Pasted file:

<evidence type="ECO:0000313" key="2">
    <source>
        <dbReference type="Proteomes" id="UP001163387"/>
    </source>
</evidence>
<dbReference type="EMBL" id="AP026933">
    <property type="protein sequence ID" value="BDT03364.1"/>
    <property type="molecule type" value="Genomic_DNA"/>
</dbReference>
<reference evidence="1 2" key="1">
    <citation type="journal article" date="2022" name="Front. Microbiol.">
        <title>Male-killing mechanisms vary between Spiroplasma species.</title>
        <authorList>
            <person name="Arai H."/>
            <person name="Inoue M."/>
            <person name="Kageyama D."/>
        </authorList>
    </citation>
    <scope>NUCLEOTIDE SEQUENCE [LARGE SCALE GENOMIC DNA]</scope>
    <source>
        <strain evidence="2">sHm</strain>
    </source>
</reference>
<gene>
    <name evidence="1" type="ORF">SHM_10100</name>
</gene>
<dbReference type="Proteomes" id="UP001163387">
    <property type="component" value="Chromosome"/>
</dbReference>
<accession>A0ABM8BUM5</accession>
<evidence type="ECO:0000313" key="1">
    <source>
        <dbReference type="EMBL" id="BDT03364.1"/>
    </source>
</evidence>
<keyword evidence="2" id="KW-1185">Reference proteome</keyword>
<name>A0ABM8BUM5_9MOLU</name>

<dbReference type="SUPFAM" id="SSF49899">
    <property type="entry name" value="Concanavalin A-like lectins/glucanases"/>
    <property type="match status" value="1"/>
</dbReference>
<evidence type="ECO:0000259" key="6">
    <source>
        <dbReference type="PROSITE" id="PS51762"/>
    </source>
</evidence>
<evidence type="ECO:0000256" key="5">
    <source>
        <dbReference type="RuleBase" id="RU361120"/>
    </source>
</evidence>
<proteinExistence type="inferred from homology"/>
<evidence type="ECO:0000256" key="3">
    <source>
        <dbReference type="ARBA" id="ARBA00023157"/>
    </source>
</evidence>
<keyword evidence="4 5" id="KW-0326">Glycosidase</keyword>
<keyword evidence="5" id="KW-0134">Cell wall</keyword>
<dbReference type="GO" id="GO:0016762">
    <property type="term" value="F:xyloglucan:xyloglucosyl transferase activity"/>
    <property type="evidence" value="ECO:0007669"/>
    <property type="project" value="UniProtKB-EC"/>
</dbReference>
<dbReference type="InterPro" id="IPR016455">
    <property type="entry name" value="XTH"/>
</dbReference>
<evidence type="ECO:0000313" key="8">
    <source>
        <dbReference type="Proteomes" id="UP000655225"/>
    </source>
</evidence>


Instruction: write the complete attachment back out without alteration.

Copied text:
<evidence type="ECO:0000313" key="2">
    <source>
        <dbReference type="Proteomes" id="UP001163387"/>
    </source>
</evidence>
<dbReference type="EMBL" id="AP026933">
    <property type="protein sequence ID" value="BDT03364.1"/>
    <property type="molecule type" value="Genomic_DNA"/>
</dbReference>
<reference evidence="1 2" key="1">
    <citation type="journal article" date="2022" name="Front. Microbiol.">
        <title>Male-killing mechanisms vary between Spiroplasma species.</title>
        <authorList>
            <person name="Arai H."/>
            <person name="Inoue M."/>
            <person name="Kageyama D."/>
        </authorList>
    </citation>
    <scope>NUCLEOTIDE SEQUENCE [LARGE SCALE GENOMIC DNA]</scope>
    <source>
        <strain evidence="2">sHm</strain>
    </source>
</reference>
<gene>
    <name evidence="1" type="ORF">SHM_10100</name>
</gene>
<dbReference type="Proteomes" id="UP001163387">
    <property type="component" value="Chromosome"/>
</dbReference>
<accession>A0ABM8BUM5</accession>
<evidence type="ECO:0000313" key="1">
    <source>
        <dbReference type="EMBL" id="BDT03364.1"/>
    </source>
</evidence>
<keyword evidence="2" id="KW-1185">Reference proteome</keyword>
<name>A0ABM8BUM5_9MOLU</name>

<dbReference type="SUPFAM" id="SSF49899">
    <property type="entry name" value="Concanavalin A-like lectins/glucanases"/>
    <property type="match status" value="1"/>
</dbReference>
<evidence type="ECO:0000259" key="6">
    <source>
        <dbReference type="PROSITE" id="PS51762"/>
    </source>
</evidence>
<evidence type="ECO:0000256" key="5">
    <source>
        <dbReference type="RuleBase" id="RU361120"/>
    </source>
</evidence>
<proteinExistence type="inferred from homology"/>
<evidence type="ECO:0000256" key="3">
    <source>
        <dbReference type="ARBA" id="ARBA00023157"/>
    </source>
</evidence>
<keyword evidence="4 5" id="KW-0326">Glycosidase</keyword>
<keyword evidence="5" id="KW-0134">Cell wall</keyword>
<dbReference type="GO" id="GO:0016762">
    <property type="term" value="F:xyloglucan:xyloglucosyl transferase activity"/>
    <property type="evidence" value="ECO:0007669"/>
    <property type="project" value="UniProtKB-EC"/>
</dbReference>
<dbReference type="InterPro" id="IPR016455">
    <property type="entry name" value="XTH"/>
</dbReference>
<evidence type="ECO:0000313" key="8">
    <source>
        <dbReference type="Proteomes" id="UP000655225"/>
    </source>
</evidence>